Top Portuguese Economists Say “No Thanks” to High Speed Train and other Government Projects in Manifesto

Call for major review of Public Investment

Click here for the Original Manifesto (in Portuguese)

The Portuguese economy has worsened in the last decade its structural imbalances, including:

(i) the potential rate of economic growth fell from an annual average value of 3%  to 1% before the current international crisis;

(ii) the external deficit (current + capital) stood on average, at 8% of GDP since 1999  reaching 10.5% in 2008;

(iii) the net foreign debt rose from 14% of GDP in 1999 to about 100% in 2008;

(iv) direct public debt increased from 56% of GDP in 1999 to 67% in 2008;

(v) indirect public debt rose sharply, being already 10% of GDP in public sector  of transports, with a tendency to increase, in public-private partnerships (PPP).

(vi) low efficiency of investment and continued falling of internal gross domestic savings;

(vii) the insistence on large public investments, low or zero return, and with  weak job creation in Portugal, not is the way to fight economic crisis.
These mega-projects require the mobilization of substantial resources, with high impact in foreign debt, and debt, and with significant opportunity costs that will prevent us from attacking to our real structural weaknesses and the growth of the economy. Therefore we advocate, as economists, that the national interest requires an in-depth reassessment of the mega-public projects in the transport sector, its priorities and timetables.

1. In the last decade the Portuguese economy had the worst performance for the past 80 years, effectively diverging from the rest of the European Union economies. The depletion of financial resources of the country is creating a situation of social malaise, stagnation of living standards and increased unemployment. It is imperative to find solutions, by beginning to understand the structural component of our crisis, beyond the current international economic difficulties. The weight of investment in the Portuguese economy in proportion to national income has been high, but the impact on national product (marginal efficiency of capital spending) has been lowering since 1999, in a downward trend in relation to the rest of the EU.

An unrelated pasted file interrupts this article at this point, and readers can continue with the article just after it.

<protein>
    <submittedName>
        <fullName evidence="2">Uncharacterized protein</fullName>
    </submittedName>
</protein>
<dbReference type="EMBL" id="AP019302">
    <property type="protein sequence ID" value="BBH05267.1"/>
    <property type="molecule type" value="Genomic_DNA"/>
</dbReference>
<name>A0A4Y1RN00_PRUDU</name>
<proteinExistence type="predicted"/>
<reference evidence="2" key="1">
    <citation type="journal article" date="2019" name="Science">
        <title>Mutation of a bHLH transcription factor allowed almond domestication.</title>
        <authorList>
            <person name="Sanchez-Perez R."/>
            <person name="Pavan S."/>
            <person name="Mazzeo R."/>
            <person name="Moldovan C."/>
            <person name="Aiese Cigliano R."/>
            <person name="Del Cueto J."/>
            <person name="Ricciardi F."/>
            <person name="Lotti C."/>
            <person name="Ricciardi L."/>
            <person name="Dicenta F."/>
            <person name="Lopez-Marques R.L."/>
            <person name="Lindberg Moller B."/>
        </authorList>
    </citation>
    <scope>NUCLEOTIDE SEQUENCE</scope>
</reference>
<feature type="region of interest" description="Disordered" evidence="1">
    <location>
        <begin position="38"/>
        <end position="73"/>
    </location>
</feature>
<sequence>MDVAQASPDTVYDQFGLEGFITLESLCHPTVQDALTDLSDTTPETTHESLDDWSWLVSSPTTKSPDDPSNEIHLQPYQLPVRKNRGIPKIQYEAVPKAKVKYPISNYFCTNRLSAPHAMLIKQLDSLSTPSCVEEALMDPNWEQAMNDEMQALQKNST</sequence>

2. The new international crisis initiated the end of the era of easy borrowing. Since the Portuguese economy has a rate of investment that is twice the rate of gross national savings, in a context of an annual high external deficit and a growing external debt, it would be even more irresponsible not to apply the financial resources available in the next years in investment priorities for improving national competitiveness, to increase the national income and to control external debt. Improving the quality of investment is imperative.

3. From the identification of our structural vulnerabilities follows, the criteria for the choice of public investment, according to strategic objectives, including the following priorities:

(i) strengthening public policies that promote increased productivity and competitiveness, such as reform of the justice system, reform of public administration, improving the quality of education, and promote innovation;
(ii) expected impacts in national income in foreign debt and in the public debt directly and indirectly;
(iii) improving the competitiveness of enterprises, especially small and medium enterprises, which represent the largest share of the productive outcome of the country and employment;

4. The mega-projects for transportation provided by Government funds should be reassessed in light of the strategic priorities of the Portuguese economy for the next decade. Only after that review, based on studies of cost-effective techniques with recognized quality and made with realistic assumptions, should final decisions be taken towards its implementation. And only after a reassessment of the model of public private partnerships, according to the charges and future risks to taxpayers. In light of the needs of the coming years, it is very doubtful that the large investment projects public may be considered urgent.We must also consider the cost of opportunity, because the funds that would absorb the failure to make alternative investments with more positive results, the recovery of the current economic crisis, and improving employment and competitiveness of the Portuguese economy. Accordingly, we believe that the Portuguese Government should reconsider the following investments: